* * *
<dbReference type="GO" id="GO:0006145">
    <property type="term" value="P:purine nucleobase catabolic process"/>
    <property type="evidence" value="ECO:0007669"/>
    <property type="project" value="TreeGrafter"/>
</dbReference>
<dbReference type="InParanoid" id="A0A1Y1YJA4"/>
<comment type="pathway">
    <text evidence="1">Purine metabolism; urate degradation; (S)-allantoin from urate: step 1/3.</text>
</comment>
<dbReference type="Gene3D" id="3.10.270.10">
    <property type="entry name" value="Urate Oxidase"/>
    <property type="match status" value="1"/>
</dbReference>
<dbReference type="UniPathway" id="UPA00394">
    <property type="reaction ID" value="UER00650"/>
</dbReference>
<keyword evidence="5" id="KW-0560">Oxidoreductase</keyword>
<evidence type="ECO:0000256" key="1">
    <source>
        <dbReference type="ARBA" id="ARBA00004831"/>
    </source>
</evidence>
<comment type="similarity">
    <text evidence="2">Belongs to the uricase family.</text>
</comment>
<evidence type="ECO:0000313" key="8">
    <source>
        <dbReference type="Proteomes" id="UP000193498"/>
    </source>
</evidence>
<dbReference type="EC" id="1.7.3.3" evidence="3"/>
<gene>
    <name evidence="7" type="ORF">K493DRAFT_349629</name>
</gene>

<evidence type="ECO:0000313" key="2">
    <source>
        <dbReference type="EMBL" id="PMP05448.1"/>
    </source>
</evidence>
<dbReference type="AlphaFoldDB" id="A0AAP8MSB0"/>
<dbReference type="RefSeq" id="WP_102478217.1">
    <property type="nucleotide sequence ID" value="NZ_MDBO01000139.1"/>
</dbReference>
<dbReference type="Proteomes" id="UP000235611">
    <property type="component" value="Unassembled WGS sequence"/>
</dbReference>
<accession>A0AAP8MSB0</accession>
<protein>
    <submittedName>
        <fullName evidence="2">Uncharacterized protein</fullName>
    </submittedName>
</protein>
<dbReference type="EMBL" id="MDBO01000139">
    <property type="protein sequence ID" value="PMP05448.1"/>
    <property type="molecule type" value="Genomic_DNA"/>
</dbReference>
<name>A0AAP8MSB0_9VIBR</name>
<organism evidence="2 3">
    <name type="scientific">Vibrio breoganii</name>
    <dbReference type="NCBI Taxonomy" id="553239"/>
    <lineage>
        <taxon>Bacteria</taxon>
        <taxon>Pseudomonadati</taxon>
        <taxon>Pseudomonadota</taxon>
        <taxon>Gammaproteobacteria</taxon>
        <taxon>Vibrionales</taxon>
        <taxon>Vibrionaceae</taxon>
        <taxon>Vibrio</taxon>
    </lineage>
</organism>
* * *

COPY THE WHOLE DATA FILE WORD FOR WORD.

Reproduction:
<dbReference type="GO" id="GO:0006145">
    <property type="term" value="P:purine nucleobase catabolic process"/>
    <property type="evidence" value="ECO:0007669"/>
    <property type="project" value="TreeGrafter"/>
</dbReference>
<dbReference type="InParanoid" id="A0A1Y1YJA4"/>
<comment type="pathway">
    <text evidence="1">Purine metabolism; urate degradation; (S)-allantoin from urate: step 1/3.</text>
</comment>
<dbReference type="Gene3D" id="3.10.270.10">
    <property type="entry name" value="Urate Oxidase"/>
    <property type="match status" value="1"/>
</dbReference>
<dbReference type="UniPathway" id="UPA00394">
    <property type="reaction ID" value="UER00650"/>
</dbReference>
<keyword evidence="5" id="KW-0560">Oxidoreductase</keyword>
<evidence type="ECO:0000256" key="1">
    <source>
        <dbReference type="ARBA" id="ARBA00004831"/>
    </source>
</evidence>
<comment type="similarity">
    <text evidence="2">Belongs to the uricase family.</text>
</comment>
<evidence type="ECO:0000313" key="8">
    <source>
        <dbReference type="Proteomes" id="UP000193498"/>
    </source>
</evidence>
<dbReference type="EC" id="1.7.3.3" evidence="3"/>
<gene>
    <name evidence="7" type="ORF">K493DRAFT_349629</name>
</gene>

<evidence type="ECO:0000313" key="2">
    <source>
        <dbReference type="EMBL" id="PMP05448.1"/>
    </source>
</evidence>
<dbReference type="AlphaFoldDB" id="A0AAP8MSB0"/>
<dbReference type="RefSeq" id="WP_102478217.1">
    <property type="nucleotide sequence ID" value="NZ_MDBO01000139.1"/>
</dbReference>
<dbReference type="Proteomes" id="UP000235611">
    <property type="component" value="Unassembled WGS sequence"/>
</dbReference>
<accession>A0AAP8MSB0</accession>
<protein>
    <submittedName>
        <fullName evidence="2">Uncharacterized protein</fullName>
    </submittedName>
</protein>
<dbReference type="EMBL" id="MDBO01000139">
    <property type="protein sequence ID" value="PMP05448.1"/>
    <property type="molecule type" value="Genomic_DNA"/>
</dbReference>
<name>A0AAP8MSB0_9VIBR</name>
<organism evidence="2 3">
    <name type="scientific">Vibrio breoganii</name>
    <dbReference type="NCBI Taxonomy" id="553239"/>
    <lineage>
        <taxon>Bacteria</taxon>
        <taxon>Pseudomonadati</taxon>
        <taxon>Pseudomonadota</taxon>
        <taxon>Gammaproteobacteria</taxon>
        <taxon>Vibrionales</taxon>
        <taxon>Vibrionaceae</taxon>
        <taxon>Vibrio</taxon>
    </lineage>
</organism>